Citadel Academic Scholarship?

Discussion in 'Publicly and Privately Funded Military Colleges' started by thepetester, Mar 31, 2014.

  1. thepetester

    thepetester Member

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    Hi,

    This seems to be a popular topic, so I will allow you all to grace me with your expertise, experience, and wisdom.

    My son is intent on going into the military. He, in all likelihood, will not be accepted into any of the military acadamies due to a vision problem. However, we have gone to visit the Citadel and he is dead set on going there. The recruiter we spoke to said that if he could get his class rank into the top 10% and his ACT score at a 30, he would be able to make a very strong case for a full academic scholarship.

    My son will also be applying for an ROTC scholarship for which the recruiter also said he would be very competitive. He is very active in the community, made the high school 'dream team,' has a 4.3/4.0 GPA and will definitely be in the top 10% of his class. His ACT is a 29 and I am going to have him go to a tutor. He is also going to wrestle in college and we have met and worked out with the Citadel Wrestling club (high school club run by one of the assistant wrestling coaches).

    What is the likelihood of a full or partial academic scholarship at the Citadel given that my son will meet the requirements the recruiter stated? Does this seem in line with what others have received or seen given?

    (We are going to VMI next month and he has already toured Davidson (not military but does have ROTC) and met with the wrestling coaches at Davidson as well. )
     
  2. kinnem

    kinnem Moderator

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    Vision problem?

    Are you certain the vision problem which keeps him out of the academies will not keep him out of the military entirely? If it does, will he still want to attend the Citadel? There are many good reasons to attend an SMC besides going into the military but I thought I'd ask the obvious question to make sure this is being thought out.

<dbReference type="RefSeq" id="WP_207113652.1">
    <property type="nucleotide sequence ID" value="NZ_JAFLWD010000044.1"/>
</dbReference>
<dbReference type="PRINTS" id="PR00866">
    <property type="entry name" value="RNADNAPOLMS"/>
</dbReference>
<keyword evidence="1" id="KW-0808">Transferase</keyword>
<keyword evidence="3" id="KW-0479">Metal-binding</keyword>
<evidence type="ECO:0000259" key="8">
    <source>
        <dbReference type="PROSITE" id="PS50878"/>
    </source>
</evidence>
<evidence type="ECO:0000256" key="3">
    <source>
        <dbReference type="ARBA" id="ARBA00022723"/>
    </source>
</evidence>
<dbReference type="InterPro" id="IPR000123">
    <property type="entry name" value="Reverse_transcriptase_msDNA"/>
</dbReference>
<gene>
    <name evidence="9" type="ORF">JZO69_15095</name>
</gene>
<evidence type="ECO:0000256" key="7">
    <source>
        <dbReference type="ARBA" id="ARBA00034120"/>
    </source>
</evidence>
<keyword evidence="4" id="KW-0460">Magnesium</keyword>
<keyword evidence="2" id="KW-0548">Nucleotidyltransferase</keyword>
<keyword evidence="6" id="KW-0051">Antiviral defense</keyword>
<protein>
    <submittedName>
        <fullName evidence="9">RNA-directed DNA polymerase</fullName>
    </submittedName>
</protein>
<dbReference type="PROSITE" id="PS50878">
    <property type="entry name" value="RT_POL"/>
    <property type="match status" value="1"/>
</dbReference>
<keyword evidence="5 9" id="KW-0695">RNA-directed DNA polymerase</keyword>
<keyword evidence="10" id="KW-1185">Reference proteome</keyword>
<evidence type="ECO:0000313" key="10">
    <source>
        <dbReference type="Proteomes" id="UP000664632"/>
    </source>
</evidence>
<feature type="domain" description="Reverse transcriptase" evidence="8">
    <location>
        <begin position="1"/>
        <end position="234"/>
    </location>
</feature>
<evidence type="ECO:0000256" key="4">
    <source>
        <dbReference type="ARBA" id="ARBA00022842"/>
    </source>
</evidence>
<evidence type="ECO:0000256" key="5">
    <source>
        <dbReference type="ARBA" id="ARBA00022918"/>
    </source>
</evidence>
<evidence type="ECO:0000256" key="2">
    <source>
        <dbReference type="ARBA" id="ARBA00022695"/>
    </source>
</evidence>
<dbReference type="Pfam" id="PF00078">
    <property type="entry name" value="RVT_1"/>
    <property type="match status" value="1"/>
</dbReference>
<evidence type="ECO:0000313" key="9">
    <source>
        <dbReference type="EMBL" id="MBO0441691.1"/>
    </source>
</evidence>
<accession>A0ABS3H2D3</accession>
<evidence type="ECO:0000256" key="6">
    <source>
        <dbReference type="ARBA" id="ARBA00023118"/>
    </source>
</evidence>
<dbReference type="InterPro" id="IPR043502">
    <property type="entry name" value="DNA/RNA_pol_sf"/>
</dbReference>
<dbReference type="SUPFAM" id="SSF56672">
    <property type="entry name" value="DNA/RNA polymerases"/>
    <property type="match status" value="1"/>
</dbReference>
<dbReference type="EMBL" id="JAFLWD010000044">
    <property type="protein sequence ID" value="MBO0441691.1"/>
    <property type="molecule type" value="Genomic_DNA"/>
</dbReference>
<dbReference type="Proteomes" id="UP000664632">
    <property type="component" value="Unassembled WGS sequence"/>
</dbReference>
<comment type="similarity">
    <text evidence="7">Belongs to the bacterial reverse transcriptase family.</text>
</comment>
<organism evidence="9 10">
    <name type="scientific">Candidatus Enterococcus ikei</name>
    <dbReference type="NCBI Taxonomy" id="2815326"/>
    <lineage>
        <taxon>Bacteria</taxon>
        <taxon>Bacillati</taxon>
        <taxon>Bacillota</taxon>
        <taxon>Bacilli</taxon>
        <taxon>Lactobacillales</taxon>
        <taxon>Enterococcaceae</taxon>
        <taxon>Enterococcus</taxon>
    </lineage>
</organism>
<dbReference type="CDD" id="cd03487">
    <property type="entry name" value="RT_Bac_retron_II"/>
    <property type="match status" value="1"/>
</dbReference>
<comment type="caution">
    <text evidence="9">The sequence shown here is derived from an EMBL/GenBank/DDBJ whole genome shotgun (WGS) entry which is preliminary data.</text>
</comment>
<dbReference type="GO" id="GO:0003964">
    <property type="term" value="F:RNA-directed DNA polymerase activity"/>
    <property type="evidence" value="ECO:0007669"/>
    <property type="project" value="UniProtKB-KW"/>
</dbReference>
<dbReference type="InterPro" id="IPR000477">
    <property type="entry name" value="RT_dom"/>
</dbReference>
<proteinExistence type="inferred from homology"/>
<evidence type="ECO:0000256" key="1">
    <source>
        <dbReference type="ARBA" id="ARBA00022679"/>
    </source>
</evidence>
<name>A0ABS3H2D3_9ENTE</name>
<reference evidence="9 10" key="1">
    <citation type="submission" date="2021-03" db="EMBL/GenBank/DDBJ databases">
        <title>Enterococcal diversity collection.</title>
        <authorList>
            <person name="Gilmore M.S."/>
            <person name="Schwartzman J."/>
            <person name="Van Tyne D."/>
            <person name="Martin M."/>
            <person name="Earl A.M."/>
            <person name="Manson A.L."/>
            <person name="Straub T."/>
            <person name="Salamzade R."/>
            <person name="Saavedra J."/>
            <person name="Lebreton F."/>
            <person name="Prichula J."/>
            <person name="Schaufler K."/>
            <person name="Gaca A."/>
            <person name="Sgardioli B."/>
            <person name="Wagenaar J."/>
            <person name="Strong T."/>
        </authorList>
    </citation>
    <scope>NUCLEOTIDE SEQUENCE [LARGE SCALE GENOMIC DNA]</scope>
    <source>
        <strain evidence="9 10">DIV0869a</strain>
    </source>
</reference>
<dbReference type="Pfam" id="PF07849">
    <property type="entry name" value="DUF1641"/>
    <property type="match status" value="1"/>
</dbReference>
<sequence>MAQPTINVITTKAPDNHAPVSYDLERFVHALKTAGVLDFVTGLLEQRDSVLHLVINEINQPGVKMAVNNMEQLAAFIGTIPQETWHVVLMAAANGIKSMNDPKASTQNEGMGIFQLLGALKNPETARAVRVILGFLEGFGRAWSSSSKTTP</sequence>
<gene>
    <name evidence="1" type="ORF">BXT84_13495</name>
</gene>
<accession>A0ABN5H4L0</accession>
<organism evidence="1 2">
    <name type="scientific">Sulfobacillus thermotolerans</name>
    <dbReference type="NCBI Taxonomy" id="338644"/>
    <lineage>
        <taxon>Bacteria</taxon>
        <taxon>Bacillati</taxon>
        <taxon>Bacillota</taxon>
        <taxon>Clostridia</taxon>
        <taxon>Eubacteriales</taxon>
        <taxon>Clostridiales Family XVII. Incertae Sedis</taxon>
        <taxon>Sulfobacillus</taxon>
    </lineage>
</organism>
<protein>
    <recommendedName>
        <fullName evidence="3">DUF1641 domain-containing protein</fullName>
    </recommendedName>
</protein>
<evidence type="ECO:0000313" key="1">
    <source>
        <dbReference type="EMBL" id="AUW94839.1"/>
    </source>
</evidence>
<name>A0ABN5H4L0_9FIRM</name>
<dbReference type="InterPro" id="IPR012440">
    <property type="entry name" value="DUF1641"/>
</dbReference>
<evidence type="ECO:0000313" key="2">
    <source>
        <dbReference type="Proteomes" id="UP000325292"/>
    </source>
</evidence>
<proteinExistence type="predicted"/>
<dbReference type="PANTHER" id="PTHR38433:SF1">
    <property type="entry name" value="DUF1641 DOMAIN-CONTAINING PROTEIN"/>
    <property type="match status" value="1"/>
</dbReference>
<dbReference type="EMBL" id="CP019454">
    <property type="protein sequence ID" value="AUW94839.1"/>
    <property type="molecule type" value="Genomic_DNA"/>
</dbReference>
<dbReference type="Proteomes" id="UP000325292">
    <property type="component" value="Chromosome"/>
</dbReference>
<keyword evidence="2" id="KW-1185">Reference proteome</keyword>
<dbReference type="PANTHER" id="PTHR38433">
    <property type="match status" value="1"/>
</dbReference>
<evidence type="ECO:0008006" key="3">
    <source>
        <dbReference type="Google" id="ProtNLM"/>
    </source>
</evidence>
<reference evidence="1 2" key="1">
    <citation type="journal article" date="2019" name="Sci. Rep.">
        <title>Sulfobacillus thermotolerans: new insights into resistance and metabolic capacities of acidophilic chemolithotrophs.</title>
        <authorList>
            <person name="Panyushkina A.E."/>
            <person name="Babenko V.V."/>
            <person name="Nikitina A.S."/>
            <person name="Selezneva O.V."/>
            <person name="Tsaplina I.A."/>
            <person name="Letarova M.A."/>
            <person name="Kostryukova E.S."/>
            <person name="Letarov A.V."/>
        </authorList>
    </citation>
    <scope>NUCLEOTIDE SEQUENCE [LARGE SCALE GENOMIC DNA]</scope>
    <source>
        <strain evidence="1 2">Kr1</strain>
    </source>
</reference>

Unfortunately I have no idea about an actual answer to your question.
     
  3. thepetester

    thepetester Member

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    thanks for the reply kinnem. Yes, we are 100% sure that his vision problem will not keep him out of the service upon graduation. He has already verified he is still eligible for officer comission and he is also eligible for special forces.

    One of his eyes is 20/15. The other is 20/600, but we did not find out about this until he was 7. It is called ambliopia (sic?). When there is such a discrepancy in the two eyes, the brain decides the poor eye really isn't worth the trouble and never develops the neural pathways between the brain and the optic nerve. We had to patch his eye for three years, but because we caught it so late, he is only able to see 20/40 - 20/60 corrected. Since one of his eyes is not correctible to 20/20, he is virtually guaranteed of being medically disqualified according to the West Point recruiter. What the recruiter told me was that "with the exception of his vision, he would be a very strong candidate, but a medical waiver almost never given for vision problems. Having said that 100% of those who don't apply don't get in."

    I understand what he is saying, but it seems like a lot of work to my son to apply when he is pretty much guaranteed of not being accepted.
     
  4. Hopefull_in_NEFL

    Hopefull_in_NEFL Member

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    Last I spoke with financial aid at the Citadel, all scholarships had been awarded except for ROTC.
     
  5. Jcc123

    Jcc123 Member

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    The passage below is from the Standards of Medical Fitness. The vision requirement is the same for both USMA and ROTC, and, if I read your post correctly, he would be disqualified for both. However, this is not to say he won't receive a waiver from one or both. Do not "self-disqualify". Apply for both and let the system work. You may be surprised.

    b. However, for entrance into USMA or ROTC, distant visual acuity that does not correct to 20/20 in one eye and 20/40 in the other eye does not meet the standard.
     
  6. bob80q

    bob80q bob80q Banned

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    not an expert on medical standards but of course they keep changing all the time; waivers can be granted but slim to no chance when the military has plenty of warm bodies that meet the standards. Not sure how one would qualify for SF but not an FSA or is this typical military logic. Hopefull it kinda sounds like this young man isn't a senior.
     
  7. Brodie07